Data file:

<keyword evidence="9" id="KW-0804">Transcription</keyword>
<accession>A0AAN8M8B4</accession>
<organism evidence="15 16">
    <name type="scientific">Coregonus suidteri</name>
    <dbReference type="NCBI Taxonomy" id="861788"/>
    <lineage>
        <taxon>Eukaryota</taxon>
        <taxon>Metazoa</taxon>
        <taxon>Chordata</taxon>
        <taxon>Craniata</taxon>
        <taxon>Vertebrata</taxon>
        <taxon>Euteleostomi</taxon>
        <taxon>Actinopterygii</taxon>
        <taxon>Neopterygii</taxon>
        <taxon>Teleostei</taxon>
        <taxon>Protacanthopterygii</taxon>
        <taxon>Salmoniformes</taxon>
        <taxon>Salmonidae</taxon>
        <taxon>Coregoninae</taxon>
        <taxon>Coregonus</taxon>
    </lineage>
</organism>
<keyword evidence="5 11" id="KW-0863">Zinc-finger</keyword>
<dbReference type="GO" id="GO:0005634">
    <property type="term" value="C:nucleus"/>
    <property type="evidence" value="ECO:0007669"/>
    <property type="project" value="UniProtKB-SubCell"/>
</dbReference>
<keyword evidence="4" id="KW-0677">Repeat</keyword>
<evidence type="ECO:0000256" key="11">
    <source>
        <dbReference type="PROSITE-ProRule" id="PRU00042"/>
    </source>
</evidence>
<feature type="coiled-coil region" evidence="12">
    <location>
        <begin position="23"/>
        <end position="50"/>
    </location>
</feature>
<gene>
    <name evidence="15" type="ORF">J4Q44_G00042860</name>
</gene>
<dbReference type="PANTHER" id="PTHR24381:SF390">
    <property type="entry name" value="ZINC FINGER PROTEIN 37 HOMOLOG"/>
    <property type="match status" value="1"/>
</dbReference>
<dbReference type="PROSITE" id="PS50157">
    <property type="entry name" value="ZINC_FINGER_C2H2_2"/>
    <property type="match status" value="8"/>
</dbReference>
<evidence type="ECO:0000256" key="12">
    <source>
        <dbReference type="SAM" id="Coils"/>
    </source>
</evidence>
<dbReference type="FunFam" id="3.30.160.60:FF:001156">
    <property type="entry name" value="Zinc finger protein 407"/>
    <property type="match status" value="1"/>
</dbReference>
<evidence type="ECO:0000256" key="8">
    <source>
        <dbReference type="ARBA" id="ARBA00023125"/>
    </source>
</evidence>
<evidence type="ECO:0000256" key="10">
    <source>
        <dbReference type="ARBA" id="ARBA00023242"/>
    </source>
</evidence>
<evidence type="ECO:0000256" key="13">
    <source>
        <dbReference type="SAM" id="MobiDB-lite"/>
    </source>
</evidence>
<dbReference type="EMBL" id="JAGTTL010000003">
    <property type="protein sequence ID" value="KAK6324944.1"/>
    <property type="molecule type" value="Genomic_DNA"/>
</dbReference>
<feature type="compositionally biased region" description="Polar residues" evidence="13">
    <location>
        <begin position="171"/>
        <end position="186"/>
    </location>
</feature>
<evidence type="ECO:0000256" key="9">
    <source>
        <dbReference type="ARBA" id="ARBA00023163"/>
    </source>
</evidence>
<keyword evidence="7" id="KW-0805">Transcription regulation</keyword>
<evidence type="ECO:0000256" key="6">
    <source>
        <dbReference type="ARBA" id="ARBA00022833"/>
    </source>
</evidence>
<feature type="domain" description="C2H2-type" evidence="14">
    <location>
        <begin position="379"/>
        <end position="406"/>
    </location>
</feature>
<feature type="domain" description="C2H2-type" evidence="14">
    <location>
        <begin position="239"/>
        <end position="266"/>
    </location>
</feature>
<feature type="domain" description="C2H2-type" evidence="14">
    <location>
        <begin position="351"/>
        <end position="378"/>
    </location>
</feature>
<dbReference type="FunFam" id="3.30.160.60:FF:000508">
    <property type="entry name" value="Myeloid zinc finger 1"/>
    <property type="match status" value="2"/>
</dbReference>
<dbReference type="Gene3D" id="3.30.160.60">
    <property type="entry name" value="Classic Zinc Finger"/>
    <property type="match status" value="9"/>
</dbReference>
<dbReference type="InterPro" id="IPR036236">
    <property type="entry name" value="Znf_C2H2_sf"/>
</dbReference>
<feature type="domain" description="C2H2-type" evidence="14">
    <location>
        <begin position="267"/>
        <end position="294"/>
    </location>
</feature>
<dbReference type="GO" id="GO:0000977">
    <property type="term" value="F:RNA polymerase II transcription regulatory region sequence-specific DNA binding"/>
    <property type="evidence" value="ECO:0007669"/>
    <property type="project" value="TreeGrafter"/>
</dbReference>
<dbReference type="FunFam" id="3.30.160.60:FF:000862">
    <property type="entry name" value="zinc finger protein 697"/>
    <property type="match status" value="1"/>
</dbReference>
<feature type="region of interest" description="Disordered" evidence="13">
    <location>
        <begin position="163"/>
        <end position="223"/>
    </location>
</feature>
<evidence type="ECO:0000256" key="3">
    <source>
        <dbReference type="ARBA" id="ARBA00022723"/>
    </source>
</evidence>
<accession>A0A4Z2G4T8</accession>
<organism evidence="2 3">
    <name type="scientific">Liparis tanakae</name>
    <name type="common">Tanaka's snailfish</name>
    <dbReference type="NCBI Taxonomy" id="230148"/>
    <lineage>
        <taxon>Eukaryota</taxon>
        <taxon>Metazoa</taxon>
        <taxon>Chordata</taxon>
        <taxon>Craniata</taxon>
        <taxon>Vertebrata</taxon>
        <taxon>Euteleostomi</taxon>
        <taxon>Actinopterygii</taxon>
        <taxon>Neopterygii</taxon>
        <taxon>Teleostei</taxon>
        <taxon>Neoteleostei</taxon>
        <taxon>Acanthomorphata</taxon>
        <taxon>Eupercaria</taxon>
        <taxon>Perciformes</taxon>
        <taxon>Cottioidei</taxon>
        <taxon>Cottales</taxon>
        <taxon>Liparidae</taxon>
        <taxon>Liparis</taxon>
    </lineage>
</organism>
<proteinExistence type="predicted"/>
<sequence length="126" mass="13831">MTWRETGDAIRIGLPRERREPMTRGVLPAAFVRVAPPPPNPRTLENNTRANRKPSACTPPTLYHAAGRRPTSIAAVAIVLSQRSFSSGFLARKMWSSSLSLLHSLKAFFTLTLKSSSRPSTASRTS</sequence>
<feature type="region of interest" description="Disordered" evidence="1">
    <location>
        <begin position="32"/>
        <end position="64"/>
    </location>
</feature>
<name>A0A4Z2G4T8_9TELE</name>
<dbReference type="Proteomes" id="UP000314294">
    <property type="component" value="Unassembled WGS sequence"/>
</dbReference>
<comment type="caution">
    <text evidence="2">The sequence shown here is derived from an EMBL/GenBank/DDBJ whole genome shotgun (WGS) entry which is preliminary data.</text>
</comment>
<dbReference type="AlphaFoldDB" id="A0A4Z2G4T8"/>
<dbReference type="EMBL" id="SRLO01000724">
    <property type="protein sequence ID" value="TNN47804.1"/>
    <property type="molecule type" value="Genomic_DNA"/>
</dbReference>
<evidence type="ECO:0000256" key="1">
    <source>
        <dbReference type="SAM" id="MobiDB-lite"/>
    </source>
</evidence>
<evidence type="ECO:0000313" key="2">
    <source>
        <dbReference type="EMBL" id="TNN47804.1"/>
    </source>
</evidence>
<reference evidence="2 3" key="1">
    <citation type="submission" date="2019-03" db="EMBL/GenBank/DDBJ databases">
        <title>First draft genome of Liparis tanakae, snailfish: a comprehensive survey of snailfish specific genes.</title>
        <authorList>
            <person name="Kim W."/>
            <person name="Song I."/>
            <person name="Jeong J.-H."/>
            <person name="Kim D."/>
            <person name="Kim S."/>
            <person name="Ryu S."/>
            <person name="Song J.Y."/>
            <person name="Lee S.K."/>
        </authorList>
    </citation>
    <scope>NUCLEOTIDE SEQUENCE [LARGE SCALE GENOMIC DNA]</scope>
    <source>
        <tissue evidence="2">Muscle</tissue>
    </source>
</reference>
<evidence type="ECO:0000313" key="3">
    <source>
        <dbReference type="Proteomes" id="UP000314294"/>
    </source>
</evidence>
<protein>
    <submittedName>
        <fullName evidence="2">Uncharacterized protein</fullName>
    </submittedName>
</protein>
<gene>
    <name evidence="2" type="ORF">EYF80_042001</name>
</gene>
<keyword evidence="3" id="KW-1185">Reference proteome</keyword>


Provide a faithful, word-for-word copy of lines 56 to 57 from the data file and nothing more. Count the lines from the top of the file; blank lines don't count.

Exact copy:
</evidence>
<dbReference type="FunFam" id="3.30.160.60:FF:001156">